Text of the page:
Tuesday, Oct 21, 2014

Grist to the reactionary mill

Shourie is dismissive of the Tibetan tradition, which has certain elements of the miraculous in it, as recorded in the text. Shourie is dismissive of the Tibetan tradition, which has certain elements of the miraculous in it, as recorded in the text.
Written by D N Jha | Posted: July 9, 2014 12:20 am | Updated: July 9, 2014 7:59 am

I was amused to read ‘How History was made up at Nalanda’ by Arun Shourie (June 28, IE). Since he has referred to me by name and has charged me with fudging evidence to distort the historical narrative of the destruction of the ancient Nalandamaha vihar, I consider it necessary to rebut his allegations and set the record straight.

My presentation at the Indian History Congress in 2006, and not 2004 as stated by Shourie, was not devoted to the destruction of ancient Nalanda per se. It was in fact focused on the antagonism between the Brahmins and Buddhists, for which I drew on different kinds of evidence, including myths and traditions. I cited the tradition recorded in the 18th century Tibetan text Pag sam jon zang by Sumpa Khan-Po Yece Pal Jor, mentioned by B.N.S. Yadava in his Society and Culture in Northern India in the Twelfth Century (page 346) with due acknowledgement, though Shourie is quick to discover plagiarism on my part. I may add that “Hindu fanatics” are not my words but Yadava’s, which is why they are  in quotes.

Shourie is dismissive of the Tibetan tradition, which has certain elements of the miraculous in it, as recorded in the text. Here is the relevant extract from Sumpa’s work cited by Shourie: “While a religious sermon was being delivered in the temple that he [Kakut Siddha] had erected at Nalanda, a few young monks threw washing water at two Tirthika beggars. (The Buddhists used to designate the Hindus by the term Tirthika). The beggars being angry, set fire on the three shrines of Dharmaganja, the Buddhist University of Nalanda, viz — Ratna Sagara, Ratna Ranjaka including the nine-storeyed temple called Ratnodadhi, which contained the library of sacred books” (page 92). Shourie questions how the two beggars could go from building to building to “burn down the entire, huge, scattered complex.” Look at another passage (abridged by me  in the following paragraph) from the History of Buddhism in India, written by another Tibetan monk and scholar, Taranatha, in the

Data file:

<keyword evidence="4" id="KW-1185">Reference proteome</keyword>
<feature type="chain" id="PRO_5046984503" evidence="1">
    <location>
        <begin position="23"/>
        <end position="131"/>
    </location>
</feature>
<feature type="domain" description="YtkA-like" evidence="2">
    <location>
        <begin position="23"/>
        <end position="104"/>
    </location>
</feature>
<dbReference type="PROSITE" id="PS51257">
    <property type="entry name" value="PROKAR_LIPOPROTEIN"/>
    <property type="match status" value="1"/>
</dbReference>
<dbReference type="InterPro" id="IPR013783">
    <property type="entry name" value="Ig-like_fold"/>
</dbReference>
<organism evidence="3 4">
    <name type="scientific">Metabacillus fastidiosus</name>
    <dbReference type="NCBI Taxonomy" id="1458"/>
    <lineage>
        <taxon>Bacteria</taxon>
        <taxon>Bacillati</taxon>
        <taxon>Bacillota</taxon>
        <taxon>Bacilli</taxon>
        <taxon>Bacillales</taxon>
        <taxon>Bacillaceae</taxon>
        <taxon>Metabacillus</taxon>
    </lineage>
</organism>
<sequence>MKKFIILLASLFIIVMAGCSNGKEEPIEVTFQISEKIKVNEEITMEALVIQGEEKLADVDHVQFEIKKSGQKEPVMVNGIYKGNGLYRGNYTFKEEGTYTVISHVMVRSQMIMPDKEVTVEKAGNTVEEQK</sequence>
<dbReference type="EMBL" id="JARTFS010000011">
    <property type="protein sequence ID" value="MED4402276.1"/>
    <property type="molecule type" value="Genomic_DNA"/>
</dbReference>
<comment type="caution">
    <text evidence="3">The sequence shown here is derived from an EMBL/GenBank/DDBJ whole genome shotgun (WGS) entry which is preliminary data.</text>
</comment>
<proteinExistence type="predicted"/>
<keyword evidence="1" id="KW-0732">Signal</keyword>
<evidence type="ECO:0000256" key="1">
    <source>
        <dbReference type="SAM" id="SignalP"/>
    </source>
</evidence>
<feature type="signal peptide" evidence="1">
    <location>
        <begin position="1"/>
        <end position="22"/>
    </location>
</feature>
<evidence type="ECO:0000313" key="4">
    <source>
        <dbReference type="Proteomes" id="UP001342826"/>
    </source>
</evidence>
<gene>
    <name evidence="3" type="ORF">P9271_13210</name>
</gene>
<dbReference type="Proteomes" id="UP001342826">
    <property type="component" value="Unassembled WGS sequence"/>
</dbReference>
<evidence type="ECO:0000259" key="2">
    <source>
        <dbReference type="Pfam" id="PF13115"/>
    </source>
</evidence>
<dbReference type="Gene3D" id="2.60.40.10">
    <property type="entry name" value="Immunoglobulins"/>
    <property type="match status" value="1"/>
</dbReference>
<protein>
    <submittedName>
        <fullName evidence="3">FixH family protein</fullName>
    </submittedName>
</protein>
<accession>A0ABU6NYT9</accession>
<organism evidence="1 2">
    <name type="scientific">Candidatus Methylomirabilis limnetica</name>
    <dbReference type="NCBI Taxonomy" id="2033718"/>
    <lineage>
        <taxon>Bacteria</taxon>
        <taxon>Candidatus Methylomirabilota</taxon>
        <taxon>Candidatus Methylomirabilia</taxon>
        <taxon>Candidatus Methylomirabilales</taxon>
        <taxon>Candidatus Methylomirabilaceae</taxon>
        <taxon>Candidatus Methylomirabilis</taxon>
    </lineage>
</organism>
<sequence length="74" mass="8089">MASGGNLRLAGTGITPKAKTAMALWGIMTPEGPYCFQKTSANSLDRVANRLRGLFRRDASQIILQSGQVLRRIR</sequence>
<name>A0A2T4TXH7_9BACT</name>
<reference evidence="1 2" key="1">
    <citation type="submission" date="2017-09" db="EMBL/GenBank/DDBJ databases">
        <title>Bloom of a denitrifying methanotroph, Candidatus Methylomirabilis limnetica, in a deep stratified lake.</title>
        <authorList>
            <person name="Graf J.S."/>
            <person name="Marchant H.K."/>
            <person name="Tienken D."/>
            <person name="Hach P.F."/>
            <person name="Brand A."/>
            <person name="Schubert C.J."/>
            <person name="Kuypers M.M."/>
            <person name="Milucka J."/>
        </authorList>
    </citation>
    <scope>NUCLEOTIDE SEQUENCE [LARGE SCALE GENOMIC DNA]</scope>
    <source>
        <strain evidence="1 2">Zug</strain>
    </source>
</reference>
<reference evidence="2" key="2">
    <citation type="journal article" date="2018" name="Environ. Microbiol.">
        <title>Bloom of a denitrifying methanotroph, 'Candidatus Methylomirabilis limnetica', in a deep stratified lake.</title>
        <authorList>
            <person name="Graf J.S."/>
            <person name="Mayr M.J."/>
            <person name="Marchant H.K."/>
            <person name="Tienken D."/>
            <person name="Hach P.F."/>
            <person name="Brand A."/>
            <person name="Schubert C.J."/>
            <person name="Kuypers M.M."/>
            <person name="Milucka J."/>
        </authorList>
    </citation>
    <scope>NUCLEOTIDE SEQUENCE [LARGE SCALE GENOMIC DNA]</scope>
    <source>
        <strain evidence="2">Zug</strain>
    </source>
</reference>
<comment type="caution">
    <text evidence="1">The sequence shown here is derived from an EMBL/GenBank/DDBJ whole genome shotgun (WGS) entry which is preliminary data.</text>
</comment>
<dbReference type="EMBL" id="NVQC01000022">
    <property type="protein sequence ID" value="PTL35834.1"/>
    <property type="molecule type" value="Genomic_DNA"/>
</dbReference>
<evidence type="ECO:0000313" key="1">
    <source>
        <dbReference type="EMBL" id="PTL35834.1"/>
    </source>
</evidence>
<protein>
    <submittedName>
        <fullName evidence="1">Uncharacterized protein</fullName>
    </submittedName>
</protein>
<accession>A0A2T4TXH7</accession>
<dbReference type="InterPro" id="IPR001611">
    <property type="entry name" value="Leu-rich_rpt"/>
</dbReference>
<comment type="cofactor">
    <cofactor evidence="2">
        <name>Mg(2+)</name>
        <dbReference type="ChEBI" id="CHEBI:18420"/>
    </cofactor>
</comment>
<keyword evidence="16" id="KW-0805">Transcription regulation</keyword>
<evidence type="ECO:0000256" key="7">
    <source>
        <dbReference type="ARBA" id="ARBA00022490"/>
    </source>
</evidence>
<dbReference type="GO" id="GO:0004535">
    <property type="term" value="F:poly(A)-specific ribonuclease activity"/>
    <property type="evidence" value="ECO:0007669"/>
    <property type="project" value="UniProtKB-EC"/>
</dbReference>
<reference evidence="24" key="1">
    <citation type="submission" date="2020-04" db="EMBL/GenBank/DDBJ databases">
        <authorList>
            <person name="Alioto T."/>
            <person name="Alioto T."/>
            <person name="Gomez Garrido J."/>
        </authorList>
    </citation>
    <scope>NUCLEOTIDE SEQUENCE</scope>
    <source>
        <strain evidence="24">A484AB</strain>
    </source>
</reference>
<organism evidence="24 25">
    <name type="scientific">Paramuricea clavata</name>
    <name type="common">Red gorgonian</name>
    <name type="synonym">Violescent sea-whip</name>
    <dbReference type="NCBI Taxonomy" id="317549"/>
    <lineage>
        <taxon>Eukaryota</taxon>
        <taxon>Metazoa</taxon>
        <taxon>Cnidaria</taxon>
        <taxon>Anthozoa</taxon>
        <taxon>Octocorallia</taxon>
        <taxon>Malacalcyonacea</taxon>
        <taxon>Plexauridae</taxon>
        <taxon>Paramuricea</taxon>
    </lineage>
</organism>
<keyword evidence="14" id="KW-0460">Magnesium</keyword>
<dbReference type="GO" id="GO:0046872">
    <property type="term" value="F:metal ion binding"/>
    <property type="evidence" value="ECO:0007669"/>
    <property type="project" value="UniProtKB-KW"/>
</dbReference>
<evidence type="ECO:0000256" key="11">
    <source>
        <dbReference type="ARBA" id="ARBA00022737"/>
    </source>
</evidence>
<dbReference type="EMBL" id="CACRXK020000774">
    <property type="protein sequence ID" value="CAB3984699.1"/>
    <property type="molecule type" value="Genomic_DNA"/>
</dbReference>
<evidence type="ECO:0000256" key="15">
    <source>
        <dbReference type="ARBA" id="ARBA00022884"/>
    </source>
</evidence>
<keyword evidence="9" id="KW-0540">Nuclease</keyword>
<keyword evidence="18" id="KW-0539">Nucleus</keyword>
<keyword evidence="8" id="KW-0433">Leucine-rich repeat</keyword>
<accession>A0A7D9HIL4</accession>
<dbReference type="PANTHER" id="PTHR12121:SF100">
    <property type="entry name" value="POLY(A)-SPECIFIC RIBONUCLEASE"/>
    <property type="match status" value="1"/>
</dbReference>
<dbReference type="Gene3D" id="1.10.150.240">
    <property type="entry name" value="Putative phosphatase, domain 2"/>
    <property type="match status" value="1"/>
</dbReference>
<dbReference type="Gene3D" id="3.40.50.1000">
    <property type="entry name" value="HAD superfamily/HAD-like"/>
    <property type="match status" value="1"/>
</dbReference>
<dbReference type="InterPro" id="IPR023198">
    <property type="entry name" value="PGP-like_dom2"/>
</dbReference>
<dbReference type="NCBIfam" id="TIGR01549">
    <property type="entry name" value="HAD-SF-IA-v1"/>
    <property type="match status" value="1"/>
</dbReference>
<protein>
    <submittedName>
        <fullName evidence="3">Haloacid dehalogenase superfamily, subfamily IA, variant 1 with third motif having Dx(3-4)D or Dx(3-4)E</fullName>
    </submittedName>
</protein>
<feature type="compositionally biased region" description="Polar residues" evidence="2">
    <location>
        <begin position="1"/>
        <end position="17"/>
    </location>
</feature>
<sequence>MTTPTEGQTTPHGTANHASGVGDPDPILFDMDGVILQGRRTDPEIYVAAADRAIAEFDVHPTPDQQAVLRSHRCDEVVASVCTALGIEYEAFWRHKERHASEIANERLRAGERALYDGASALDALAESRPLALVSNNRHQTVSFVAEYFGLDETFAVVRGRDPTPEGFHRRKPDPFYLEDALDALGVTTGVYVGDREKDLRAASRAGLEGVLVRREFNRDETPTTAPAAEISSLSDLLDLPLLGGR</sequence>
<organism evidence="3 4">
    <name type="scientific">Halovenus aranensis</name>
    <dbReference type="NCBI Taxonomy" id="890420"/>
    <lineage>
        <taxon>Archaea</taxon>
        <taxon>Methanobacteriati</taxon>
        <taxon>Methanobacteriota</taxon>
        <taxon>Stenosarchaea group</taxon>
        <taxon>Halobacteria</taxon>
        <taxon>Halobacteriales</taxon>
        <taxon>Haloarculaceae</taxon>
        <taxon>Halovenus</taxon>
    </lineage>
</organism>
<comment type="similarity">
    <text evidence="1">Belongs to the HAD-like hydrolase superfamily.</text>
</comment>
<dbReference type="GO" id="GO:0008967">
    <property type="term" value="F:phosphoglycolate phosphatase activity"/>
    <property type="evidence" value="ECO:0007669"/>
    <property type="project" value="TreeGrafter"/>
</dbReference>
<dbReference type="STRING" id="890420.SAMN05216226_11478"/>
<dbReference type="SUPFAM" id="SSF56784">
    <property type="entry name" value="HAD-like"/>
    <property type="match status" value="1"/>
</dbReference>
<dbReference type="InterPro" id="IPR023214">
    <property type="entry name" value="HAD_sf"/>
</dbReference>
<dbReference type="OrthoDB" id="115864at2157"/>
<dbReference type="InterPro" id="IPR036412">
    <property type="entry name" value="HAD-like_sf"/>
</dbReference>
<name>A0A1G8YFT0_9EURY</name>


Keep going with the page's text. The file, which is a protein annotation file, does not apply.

17th century:

“During the consecration of the temple built by Kakutsiddha at Nalendra [Nalanda] the young naughty sramanas threw slops at the two Tirthika beggars and kept them pressed inside door panels and set ferocious dogs on them”. Angered by this, one of them went on arranging for their livelihood and the other sat in a deep pit  and “engaged himself in surya sadhana” [solar worship], first for nine years and then for three more years and having thus “acquired mantrasiddhi”, he “performed a sacrifice and scattered the charmed ashes all around”, which “immediately resulted in a miraculously produced fire”, consuming all the 84 temples and the scriptures, some of continued…

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